As soon as he started his doctorate, Carvalho showed interest in an internship abroad to learn about interaction with other research groups, and he expressed it to his advisor. Thus, upon completing two years of his doctorate, Carvalho moved to the city of State College in the United States, where he spent a year participating in several research projects on two-dimensional materials and their applications, at the State University of Pennsylvania under the guidance of professor Mauricio Terrones. “It was a very demanding year of total dedication and focus, but also very productive,” says Carvalho, recalling the articles generated during this period and published in high impact periodicals, the dissemination of results in international sites and the collaborations with theoretical and experimental research groups. Currently Bruno de Carvalho is an adjunct professor at the Department of Theoretical and Experimental Physics of the Federal University of Rio Grande do Norte (UFRN).

B-MRS Newsletter: In your opinion, what is the most relevant contribution of the awarded thesis?

Molecular model of a MoS2 monolayer excited by a green laser. The red light after the electron-phonon interaction.
Molecular model of a MoS2 monolayer excited by a green laser. The red light after the electron-phonon interaction.

Bruno Ricardo de Carvalho: The main contribution is the double resonance model that we proposed to explain a Raman band, known as 2LA in MoS2, which is originated by a process of scattering between valleys. The new model presented to explain such a process can be extended to other two-dimensional systems. This was an open topic for more than 30 years in the scientific community, in the case of the material studied in the thesis, and we were able to propose an explanation.

B-MRS Newsletter: Cite the main results generated from the award-winning thesis.

Bruno Ricardo de Carvalho: In the thesis we wanted to demonstrate that we had a specific problem and that we solved. Thus, the study of resonant Raman spectroscopy in MoS2 was the focus of the doctoral thesis. This work generated the two main articles of the thesis.

  • Carvalho, Bruno R.; Malard, Leandro M.; Alves, Juliana M.; Fantini, Cristiano; Pimenta, Marcos A.; Symmetry-Dependent Exciton-Phonon Coupling in 2D and Bulk MoS2 Observed by Resonance Raman Scattering. Physical Review Letters 114 (13), 136403 (2015).
  • Carvalho, Bruno R.; Wang, Yuanxi; Mignuzzi, Sandro; Roy, Debdulal; Terrones, Mauricio; Fantini, Cristiano; Crespi, Vincent H.; Malard, Leandro M.; Pimenta, Marcos A.; Intervalley scattering by acoustic phonons in two-dimensional MoS2 revealed by double-resonance Raman spectroscopy. Nature Communications 8, 14670 (2017).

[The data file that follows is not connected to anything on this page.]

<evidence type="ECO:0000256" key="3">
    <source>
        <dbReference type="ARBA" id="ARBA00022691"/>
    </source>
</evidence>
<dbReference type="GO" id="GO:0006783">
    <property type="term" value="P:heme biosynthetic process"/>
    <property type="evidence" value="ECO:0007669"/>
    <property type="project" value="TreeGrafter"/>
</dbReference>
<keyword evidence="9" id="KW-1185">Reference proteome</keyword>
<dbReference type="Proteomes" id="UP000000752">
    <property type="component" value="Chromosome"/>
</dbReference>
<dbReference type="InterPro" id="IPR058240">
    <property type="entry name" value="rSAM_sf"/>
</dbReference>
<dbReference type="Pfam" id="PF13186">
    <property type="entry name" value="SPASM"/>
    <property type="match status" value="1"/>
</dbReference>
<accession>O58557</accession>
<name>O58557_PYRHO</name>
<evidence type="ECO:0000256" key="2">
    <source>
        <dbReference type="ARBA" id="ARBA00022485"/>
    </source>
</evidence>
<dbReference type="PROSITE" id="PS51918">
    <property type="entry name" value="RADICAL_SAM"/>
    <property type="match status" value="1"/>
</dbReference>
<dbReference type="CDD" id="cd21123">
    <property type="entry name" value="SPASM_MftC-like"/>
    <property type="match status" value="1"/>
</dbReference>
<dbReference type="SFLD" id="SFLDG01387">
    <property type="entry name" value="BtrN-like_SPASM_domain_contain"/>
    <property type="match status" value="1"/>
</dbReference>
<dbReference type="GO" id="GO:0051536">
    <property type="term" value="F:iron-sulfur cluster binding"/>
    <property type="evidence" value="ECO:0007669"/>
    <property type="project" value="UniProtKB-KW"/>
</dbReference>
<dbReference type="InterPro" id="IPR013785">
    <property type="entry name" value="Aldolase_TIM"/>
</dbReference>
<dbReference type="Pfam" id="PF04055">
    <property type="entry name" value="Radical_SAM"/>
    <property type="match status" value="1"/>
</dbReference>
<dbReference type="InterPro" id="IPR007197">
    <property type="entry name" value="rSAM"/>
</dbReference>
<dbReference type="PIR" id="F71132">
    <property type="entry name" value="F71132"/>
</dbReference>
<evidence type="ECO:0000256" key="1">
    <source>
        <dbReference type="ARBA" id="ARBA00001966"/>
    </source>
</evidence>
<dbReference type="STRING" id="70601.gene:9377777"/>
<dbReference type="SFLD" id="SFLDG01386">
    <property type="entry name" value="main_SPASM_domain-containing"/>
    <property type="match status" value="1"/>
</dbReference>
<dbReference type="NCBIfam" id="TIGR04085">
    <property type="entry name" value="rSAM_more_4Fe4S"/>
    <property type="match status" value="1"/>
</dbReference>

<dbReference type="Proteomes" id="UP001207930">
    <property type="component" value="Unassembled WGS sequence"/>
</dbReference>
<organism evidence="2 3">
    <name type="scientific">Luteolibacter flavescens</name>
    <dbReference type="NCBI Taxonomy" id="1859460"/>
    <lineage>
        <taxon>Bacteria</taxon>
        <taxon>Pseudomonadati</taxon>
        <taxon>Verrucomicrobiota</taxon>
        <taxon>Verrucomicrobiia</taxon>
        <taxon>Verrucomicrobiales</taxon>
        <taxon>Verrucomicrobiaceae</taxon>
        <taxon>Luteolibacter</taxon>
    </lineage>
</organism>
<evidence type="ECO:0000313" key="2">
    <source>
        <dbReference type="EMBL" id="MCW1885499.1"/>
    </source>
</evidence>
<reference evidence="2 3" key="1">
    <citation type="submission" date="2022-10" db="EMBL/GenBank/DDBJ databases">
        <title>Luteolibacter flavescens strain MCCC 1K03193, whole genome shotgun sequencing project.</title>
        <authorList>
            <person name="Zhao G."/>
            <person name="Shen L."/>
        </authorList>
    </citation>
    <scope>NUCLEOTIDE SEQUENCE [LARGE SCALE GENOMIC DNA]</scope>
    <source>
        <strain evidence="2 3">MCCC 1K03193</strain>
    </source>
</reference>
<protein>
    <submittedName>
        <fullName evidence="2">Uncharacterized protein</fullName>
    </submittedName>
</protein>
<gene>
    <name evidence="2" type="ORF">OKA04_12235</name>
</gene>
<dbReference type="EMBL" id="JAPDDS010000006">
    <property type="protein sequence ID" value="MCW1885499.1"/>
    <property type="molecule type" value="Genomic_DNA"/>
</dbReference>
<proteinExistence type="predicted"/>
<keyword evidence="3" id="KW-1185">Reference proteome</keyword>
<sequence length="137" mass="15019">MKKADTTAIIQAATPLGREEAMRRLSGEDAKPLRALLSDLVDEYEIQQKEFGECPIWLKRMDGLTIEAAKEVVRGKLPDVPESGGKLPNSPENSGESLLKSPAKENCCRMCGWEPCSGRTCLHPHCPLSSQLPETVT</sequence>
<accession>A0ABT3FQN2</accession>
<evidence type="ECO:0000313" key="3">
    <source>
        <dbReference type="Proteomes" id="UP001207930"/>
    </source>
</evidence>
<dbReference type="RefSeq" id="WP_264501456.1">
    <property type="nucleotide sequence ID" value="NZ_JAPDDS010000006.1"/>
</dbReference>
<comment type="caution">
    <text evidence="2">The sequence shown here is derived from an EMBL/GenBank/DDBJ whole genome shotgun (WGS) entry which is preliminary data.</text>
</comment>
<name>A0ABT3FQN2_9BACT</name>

Other papers that were also mentioned in the thesis:

  • Pimenta, Marcos A.; del Corro, Elena; Carvalho, Bruno R.; Fantini, Cristiano; Malard, Leandro M.; Comparative Study of Raman Spectroscopy in Graphene and MoS2-type Transition Metal Dichalcogenides. Accounts of Chemical Research 48 (1), 41-47 (2015).
  • Feng, Simin; dos Santos, Maria C.; Carvalho, Bruno R.; Lv, Ruitao; Li, Qing; Fujisawa, Kazunori; Elías, Ana Laura; Perea-López, Nestor; Endo, Morinobu; Pan, Minghu; Pimenta, Marcos A.; Terrones, Mauricio; Ultrasensitive molecular sensor using N-doped graphene through enhanced Raman scattering. Science Advances 2 (7), e1600322 (2016).
  • Carozo, Victor; Wang, Yuanxi; Fujisawa, Kazunori; Carvalho, Bruno R.; McCreary, Amber; Feng, Simin; Lin, Zhong; Zhou, Chanjing; Perea-Lopez, Nestor; Elias, Ana Laura; Kabius, Bernd; Crespi, Vincent H.; Terrones, Mauricio; Optical identification of sulfur vacancies: Bound excitons at the edges of monolayer tungsten disulfide. Science Advances 3 (4), e1602813 (2017).

B-MRS Newsletter: From your point of view, what are the main factors that led to this outstanding research work at the national level (your thesis)?

Bruno Ricardo de Carvalho: The infrastructure of the laboratory and of the institution where I conducted the research was fundamental to develop the work. The discussion with my mentors and the collaboration regime, made the work more robust and elegant, that is, when people from different points of view work together.

B-MRS Newsletter: Leave a message to our readers who are undergraduate or graduate students.

Bruno Ricardo de Carvalho: My message is that they dedicate themselves to what they do. The doctorate is a phase of intense learning and dedication. To do science is to have a systematic posture, an open mind, a critical posture and spend many hours in the laboratory. All of this, with effort and dedication, generates work that will be recognized. And, much more than that, it will be work that you did and in my opinion this is the greatest satisfaction.

Interview with Henrique Bücker Ribeiro, winner of the award for the best thesis in the area of Engineering IV.

  • Thesis: Raman spectroscopy in two-dimensional materials. Available at: http://tede.mackenzie.br/jspui/handle/tede/3485
  • Author: Henrique Bücker Ribeiro.
  • Advisor: Eunézio Antonio de Souza (Mackenzie Presbyterian University).
  • Coordinator: Marcos Assunção Pimenta (Department of Physics, Federal University of Minas Gerais – UFMG).
  • Institution: Graduate Program in Electrical and Computer Engineering, Mackenzie Presbyterian University.